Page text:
Xerri's Grotto in Xaghra, Gozo
The Maltese Islands might be (relatively) small, but don't think for a second, that there is nothing to do and you'll get bored after a week! Malta and Gozo have many secret places just awaiting to be discovered. One of these hidden treasures is definitely Xerri's Grotto in Xaghra, Gozo.
Living in Malta for over 10 years, I sometimes think that there is nothing left to surprise me, but every time this crosses my mind I discover something new! This time, thanks to my work colleague Giuseppe, I got to know about this unique Grotto hiding just underneath a private house in a small village in Gozo!
And what's the story of this place? The Grotto was discovered by Mr. Anthony Xerri from Gozo, in 1923. He was digging for a well to find water, exactly where the stairs are nowadays. And he met with the Grotto. Everything that you will see was dug by hand by Mr. Xerri himself who had some help from his sons.
There is a constant temperature of 19 degrees, which was actually very pleasant, as it was pretty cold and windy on the day we visited.
As you may know, the stalactites and stalagmites are all formed by drops of water, because every drop leaves a deposit. Some of the stalagmites that you will see during the tour took thousands of years to grow. In other countries they might grow faster as they have more rain, but Malta doesn't have that much rainfall throughout the year and therefore the process is so much longer.
If you look at the stalagmites and stalactites carefully they might remind you of animals. :-) On our visit we saw a lion, a turtle, a turkey, a giraffe or even a baby elephant! Like a little zoo, full of harmless animals. :-)
Even though it's not very clear to see, there is a path underneath the stalagmites and stalactites on the picture above. Mr. Xerri didn't want to damage them while making the pathway, so he decided to lower the passage by three steps at this point, so one can walk underneath it and couple of meters later add three more steps to get on the original level.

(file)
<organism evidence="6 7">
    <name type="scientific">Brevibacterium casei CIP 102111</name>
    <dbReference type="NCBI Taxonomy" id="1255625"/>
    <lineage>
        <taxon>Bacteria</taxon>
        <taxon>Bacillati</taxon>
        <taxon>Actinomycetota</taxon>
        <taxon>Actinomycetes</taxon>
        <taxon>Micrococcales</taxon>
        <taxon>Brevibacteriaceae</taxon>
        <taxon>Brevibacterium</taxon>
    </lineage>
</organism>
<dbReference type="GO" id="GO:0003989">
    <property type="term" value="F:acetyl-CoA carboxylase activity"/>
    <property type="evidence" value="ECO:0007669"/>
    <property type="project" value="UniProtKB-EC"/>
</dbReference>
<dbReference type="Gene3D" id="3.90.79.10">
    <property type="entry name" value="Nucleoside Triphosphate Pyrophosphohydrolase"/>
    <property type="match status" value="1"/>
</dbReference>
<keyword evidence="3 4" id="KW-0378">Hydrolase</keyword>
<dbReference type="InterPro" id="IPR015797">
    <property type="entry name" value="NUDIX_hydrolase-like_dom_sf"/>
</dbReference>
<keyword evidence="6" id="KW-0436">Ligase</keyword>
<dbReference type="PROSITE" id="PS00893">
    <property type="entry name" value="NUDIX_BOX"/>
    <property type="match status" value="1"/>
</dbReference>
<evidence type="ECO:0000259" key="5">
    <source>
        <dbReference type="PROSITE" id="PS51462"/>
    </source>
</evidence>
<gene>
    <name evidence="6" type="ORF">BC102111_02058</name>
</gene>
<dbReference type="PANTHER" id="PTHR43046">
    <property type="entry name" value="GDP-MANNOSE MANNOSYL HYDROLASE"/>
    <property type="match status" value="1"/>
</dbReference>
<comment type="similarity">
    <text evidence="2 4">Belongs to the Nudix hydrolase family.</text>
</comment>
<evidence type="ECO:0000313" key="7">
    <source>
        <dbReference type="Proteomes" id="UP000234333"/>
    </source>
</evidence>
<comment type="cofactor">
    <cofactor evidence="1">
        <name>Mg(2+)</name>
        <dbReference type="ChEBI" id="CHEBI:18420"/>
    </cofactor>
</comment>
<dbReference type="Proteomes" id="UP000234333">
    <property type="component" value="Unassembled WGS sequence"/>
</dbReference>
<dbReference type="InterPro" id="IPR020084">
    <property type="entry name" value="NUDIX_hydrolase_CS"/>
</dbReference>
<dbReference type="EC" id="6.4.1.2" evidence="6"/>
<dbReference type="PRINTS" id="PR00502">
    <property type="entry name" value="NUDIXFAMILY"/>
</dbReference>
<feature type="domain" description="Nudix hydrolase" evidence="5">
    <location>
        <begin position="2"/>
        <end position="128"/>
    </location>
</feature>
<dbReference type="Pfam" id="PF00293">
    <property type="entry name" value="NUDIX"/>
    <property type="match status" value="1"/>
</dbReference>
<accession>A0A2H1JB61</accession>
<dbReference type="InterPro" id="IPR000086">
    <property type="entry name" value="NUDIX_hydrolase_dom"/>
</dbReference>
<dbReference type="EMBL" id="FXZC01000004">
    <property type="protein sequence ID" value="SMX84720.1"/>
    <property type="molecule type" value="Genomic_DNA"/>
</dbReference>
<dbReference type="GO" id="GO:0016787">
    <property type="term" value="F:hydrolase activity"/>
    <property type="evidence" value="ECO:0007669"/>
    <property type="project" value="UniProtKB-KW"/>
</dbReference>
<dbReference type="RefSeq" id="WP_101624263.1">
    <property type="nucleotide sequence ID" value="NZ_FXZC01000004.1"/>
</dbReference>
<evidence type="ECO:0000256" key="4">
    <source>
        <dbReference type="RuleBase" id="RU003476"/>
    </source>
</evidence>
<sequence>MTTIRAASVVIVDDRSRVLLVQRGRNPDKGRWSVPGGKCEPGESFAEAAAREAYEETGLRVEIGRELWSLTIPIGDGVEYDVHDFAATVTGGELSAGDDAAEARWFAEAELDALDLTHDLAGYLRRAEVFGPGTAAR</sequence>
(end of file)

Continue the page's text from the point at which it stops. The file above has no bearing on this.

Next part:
When walking through the Grotto you will find yourself 7 meters below the ground. The pathway is 17 metres long and the tour takes approximately 15 minutes. If you are suffering from claustrophobia (after taking with a friend who is claustrophobic), you should be fine, it's not as small as it might seem and the worst part (in my opinion) are the steps at the very beginning, so if you can deal with that you are good to go.
As beautiful as the Grotto is, after all the hard work, the Mr. Xerri still needed water, so he had to start all over again. Above you can see part of the new well. Water was found another six metres deeper, 13 metres below the surface. As you can imagine, in those day, they didn't have any machines, they had to do everything by hand.
At the very bottom of the well he created a reservoir to collect water. To get the water he used a bucket and a hand-pump that you can see on the picture below with some examples of the tools he was using. The well is used until today, but it's powered by electricity.
Above is the portrait of the discoverer, Mr. Anthony Xerri from Gozo, who discovered this Grotto 95 years ago in 1923 underneath his house. Below you can find the exact location of Xerri's Grotto. The entrance is only €2.50 and your guide will he Mr. Anthony's granddaughter herself.